FICO Credit Scores: What Do They Mean?

Since our society is so automated, it should come as no surprise that your creditworthiness boils down to a single number. Credit reporting agencies use your payment history to compile this score.

The three reporting agencies use slightly different formulas to build a credit score. The original FICO model was developed by Fair Isaac and Company. While Experian still calls its score "FICO", TransUnion calls its score "Beacon" and Equifax uses "Empirica." While each of the models considers a range of data available in your credit report, the differences aren't huge; they all use the following in building your score:

  • Credit History - Have you had credit for many years, or for a short time?
  • Late Payments - Do you have any payments later than 30 days?
  • Balances on your Credit Cards - How many accounts do you have? How much do you owe on your accounts?
  • Credit Inquiries - How many times have you had your credit checked for a loan?

These factors are assigned weights based on the formula being used. The results are added up and distilled into a single number. Credit scores range from 300 to 800. Higher is always better. Most home buyers likely find their FICO scores falling between 620 and 800.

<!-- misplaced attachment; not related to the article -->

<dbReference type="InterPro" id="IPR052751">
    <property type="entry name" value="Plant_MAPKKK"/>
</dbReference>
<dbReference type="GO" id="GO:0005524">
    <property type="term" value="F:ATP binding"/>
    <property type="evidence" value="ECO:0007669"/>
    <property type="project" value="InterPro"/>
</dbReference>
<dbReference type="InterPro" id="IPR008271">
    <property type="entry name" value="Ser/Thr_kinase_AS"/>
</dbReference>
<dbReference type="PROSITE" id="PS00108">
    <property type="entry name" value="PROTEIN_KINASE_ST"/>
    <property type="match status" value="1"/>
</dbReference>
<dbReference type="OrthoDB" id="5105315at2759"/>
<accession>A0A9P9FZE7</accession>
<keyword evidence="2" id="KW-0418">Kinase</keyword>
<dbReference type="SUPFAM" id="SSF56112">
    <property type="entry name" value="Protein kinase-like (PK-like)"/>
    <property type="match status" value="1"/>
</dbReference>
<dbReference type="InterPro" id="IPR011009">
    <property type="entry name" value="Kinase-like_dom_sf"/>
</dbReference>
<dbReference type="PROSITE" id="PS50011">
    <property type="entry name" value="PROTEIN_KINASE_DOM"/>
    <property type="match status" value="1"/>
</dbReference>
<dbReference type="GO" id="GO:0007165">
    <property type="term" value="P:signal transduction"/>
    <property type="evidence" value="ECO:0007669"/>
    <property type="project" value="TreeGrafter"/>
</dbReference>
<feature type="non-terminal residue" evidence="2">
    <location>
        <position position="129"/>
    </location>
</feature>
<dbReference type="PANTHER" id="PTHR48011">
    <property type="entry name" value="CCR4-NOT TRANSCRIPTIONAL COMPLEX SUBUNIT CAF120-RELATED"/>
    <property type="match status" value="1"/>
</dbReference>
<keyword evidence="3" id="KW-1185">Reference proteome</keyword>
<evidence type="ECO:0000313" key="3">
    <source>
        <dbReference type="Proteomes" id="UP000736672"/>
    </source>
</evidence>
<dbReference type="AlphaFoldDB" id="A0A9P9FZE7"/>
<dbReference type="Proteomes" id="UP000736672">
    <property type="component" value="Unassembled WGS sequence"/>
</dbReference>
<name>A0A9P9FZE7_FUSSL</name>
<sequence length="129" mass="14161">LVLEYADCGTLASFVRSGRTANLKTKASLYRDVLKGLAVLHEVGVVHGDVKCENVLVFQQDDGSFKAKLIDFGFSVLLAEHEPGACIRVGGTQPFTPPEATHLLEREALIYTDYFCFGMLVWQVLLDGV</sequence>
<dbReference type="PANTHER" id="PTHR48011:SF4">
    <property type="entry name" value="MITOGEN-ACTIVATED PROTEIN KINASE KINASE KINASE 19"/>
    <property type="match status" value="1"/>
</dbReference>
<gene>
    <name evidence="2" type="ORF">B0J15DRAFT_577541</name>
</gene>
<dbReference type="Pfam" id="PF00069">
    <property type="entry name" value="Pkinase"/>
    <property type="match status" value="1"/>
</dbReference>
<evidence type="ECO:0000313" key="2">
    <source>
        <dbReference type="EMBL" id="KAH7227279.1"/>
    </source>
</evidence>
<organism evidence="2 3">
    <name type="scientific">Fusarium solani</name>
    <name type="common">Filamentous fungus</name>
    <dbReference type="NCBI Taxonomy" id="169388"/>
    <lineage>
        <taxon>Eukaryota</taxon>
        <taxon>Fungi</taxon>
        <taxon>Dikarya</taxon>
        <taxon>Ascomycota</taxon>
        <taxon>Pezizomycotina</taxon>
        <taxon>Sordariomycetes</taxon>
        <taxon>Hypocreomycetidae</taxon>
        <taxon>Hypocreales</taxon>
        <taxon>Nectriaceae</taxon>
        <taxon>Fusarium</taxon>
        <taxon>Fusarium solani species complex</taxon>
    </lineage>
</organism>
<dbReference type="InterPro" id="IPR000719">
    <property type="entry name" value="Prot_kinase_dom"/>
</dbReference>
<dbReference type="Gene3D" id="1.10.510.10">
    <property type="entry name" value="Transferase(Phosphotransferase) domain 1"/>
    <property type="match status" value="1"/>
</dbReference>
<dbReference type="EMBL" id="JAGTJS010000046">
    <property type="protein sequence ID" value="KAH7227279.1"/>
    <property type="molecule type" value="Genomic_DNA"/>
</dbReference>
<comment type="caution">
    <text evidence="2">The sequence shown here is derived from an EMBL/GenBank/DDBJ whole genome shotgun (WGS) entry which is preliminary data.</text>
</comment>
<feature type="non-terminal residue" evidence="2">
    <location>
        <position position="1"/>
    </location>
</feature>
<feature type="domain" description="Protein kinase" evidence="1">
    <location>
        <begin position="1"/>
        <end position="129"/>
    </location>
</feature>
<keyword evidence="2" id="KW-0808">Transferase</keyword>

Credit scores make a difference in your interest rate

FICO scores affect more than your ability to get a loan. They also affect your interest rate. Lenders give lower interest rates to individuals with higher scores.

Can I improve my FICO score?

Is there any way to raise your credit score? Because the score is entirely based on your lifelong credit history, it's hard to make a significant change in the score with quick fixes. You should appeal for the credit agency to remove any incorrect reporting on your credit report; this is the only "quick fix" for credit troubles.

Getting your FICO score

To improve your FICO score, you've got to get the reports that the agencies use to build it. Of course, you need the score as well. Fair Isaac, the corporation that invented the original FICO score, offers FICO scores on its website: myFICO.com. It's inexpensive, fast, and easy to get your credit score as well as reports from all three reporting agencies. Also available are information and tools that help you analyze what actions might have the greatest impact on your FICO score.

You can get a federally-mandated free credit report every year from the three major credit reporting agencies by visiting AnnualCreditReport.com. These reports do not include a free credit score, but it's very inexpensive to get one at the same time.

Now that you have all the facts, you'll be a more informed consumer and you'll be better positioned to obtain the right mortgage for you.

Curious about your FICO score? Call us at (707) 252-2700.

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